Another hard thing is going on right now, and that is many of our good friends are moving to new duty stations.  There are bunches of families that move every summer and winter.  So I've seen it enough to know that there will be new people who move here that will fill our lives with their friendships.  However, these particular friends that are leaving are the ones we've gotten to know for 2 years, so we know them really well!  Hopefully our paths will cross in future assignments.

I'm looking forward to the next and final year of living in Hawaii, and then to the next military assignments beyond.  There is always adventure here.  That's what we were looking for.  It's what God prepared us for, and gave us the personality traits to pursue.

May 22, 2008

Go Fish

No, I'm not talking about the card game, but a Christian music group I've recently discovered that has made several great albums for kids. Self-described as "Great music for kids that won't drive parents bonkers", they've put out 5 albums that do just that. We own two of them, "Snazzy" and "Snooze". My girls love listening to them in the car. It's music we can have fun with, dance to, and sing together as we be-bop down the road.

You can hear samples of their music at their website and see their videos at .

I want to make special mention of one song called "The Mom Song". It's nice to hear the appreciation for an unsung hero put into a fun song. Check it out on either of the websites mentioned above.

May 19, 2008

The Five Love Languages

If you're familiar with this book, you might think, "Hasn't everyone heard about this book or at least the concepts presented in it?" I'm sometimes surprised by people who haven't heard of it. Personally I think the concepts Gary Chapman identifies and describes in his book are revolutionary in relating to anyone.

He identifies five primary love languages that each person has - some may have more than one that is primary and everyone has some that are secondary. Your love language is the way you feel loved by someone else, and often the way you show love to others. The languages are: Words of Affirmation, Quality Time, Receiving Gifts, Acts of Service, and Physical Touch. Perhaps you can identify yours from this simple list. The book goes into great detail and examples of how people with each love language feel loved and give love. If you can identify this about yourself and your spouse; or about anyone in your family or circle of friends, it will help you understand and appreciate your differences with them, and therefore relate to them better.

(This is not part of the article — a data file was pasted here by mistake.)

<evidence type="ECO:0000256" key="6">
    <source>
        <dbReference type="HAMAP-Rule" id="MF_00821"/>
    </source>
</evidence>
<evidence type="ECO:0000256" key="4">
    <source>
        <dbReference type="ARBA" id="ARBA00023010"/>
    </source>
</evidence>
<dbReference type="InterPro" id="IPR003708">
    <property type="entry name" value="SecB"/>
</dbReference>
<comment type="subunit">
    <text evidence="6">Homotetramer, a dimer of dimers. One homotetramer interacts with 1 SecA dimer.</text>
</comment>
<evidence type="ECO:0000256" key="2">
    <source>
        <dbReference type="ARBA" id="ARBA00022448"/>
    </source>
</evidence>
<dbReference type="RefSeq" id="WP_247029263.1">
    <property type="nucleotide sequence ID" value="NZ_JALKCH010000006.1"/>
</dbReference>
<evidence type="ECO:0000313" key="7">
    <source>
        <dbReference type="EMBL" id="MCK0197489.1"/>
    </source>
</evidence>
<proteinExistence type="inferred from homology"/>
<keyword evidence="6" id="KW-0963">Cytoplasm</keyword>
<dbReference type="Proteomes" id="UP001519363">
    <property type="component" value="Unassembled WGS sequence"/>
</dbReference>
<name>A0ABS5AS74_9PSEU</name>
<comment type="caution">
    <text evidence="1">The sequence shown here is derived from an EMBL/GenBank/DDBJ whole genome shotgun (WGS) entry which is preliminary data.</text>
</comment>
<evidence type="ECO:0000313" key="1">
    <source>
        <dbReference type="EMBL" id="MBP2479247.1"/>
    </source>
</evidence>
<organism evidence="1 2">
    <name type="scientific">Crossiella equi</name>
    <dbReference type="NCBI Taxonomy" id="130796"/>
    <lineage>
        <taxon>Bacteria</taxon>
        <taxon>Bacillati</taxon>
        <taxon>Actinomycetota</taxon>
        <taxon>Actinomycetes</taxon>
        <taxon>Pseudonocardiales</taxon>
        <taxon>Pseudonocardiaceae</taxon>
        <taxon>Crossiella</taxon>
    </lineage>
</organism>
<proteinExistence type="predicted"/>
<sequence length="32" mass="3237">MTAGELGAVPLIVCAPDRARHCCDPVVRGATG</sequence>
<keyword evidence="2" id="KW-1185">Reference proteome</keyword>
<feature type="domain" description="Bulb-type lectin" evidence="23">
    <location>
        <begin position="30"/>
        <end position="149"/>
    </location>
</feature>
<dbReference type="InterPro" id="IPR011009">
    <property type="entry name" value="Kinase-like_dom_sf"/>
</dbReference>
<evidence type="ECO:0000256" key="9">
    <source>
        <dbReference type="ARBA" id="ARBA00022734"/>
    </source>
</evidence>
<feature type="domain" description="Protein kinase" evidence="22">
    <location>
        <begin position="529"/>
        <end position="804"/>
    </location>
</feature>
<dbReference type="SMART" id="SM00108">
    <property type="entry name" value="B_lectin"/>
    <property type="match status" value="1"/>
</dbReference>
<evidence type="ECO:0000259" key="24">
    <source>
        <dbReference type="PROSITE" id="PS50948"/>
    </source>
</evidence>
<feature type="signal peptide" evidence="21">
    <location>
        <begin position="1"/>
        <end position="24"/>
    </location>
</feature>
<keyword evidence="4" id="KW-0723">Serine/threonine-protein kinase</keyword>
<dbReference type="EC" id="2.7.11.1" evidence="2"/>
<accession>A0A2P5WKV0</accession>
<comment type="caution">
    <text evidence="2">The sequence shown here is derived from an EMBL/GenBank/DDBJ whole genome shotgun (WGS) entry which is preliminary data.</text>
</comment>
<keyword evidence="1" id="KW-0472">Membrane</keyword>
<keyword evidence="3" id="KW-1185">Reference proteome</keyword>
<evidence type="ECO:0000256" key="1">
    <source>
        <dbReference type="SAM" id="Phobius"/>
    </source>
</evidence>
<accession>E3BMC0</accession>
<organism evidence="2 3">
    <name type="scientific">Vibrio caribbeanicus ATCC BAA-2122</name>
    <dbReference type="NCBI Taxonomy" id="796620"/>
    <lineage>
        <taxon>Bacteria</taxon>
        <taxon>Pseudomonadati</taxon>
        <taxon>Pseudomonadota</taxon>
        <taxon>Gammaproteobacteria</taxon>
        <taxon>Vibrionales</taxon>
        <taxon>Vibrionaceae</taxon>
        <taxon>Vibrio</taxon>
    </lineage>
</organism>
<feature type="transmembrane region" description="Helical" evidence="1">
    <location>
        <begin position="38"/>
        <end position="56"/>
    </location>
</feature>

My only criticism of his book is that I think he left out a 6th love language - tasty food. I feel very loved when my husband takes me to a yummy restaurant or cooks me a delicious meal. I feel loved when someone invites us to their home for a meal, or delivers a tasty treat. I love my family by creating pleasing dishes for them to enjoy. I love myself by ordering Papa John's pizza, or getting a mint chocolate chip hot fudge sundae, or by eating a Reese's peanut butter cup. Food definitely speaks love to me. And, just for the record, I am not overweight because of it.

If you'd like to specifically apply these love languages to other relationships besides your marriage, and want extra details and examples, you can check out Gary Chapman's other Love Languages books. "The Five Love Languages of Children", "The Five Love Languages of Teenagers", "The Love Languages of God", "The Five Love Languages: Men's Edition", and "The Five Love Languages of Singles". His website is

Wise Words for Moms

Only last year I discovered this unique resource called "Wise Words for Moms" by Ginger Plowman. I was searching for Biblical principles to apply to training our children. My search ended when I spent $4 on this tool.

The size and format of a calender, Wise Words for Moms is perfect to hang on a wall, bulletin board or refrigerator. You'll find 21 categories of wrong behavior or attitudes, along with Biblical ways to deal with them. Some of the categories are complaining, discontent, defiance, lying, arguing, tattling and worry. Each behavior has "heart probing" questions to ask your child, which helps them to recognize and admit their fault. In the next column, you'll see the sinful behavior with Scripture that teaches it's wrong. This is the thing you're reproofing, and asking your child to put off. Then comes the encouragement, the thing you encourage your child to put on. Again, the righteous behavior is coupled with Scripture that teaches on it. The final column lists additional verses that deal with the behavior.

I'm planning on using this as part of my home school curriculum in the coming year, as part of my goal to begin teaching Godly character. My hope is that I'll memorize these verses along with my daughter, and maybe even become a bit of a pro at coming out with these Scriptures to teach the younger two as certain behaviors come up. What a great resource for encouraging your children when you see them doing what pleases God as well!

I can't mention this tool without also mentioning Ginger Plowman's other resources. To better understand her parenting philosophy, and the way to use "Wise Words for Moms", check out either her DVD, called "Reaching the Heart of Your Child" or her book, called "Don't Make Me Count to Three". Both contain the same content, so choose the media form that suits your learning style best. For those of you who are familiar with the book "Shepherding a Child's Heart" by Tedd Tripp, Ginger Plowman's approach is similar, but for me, easier to identify with.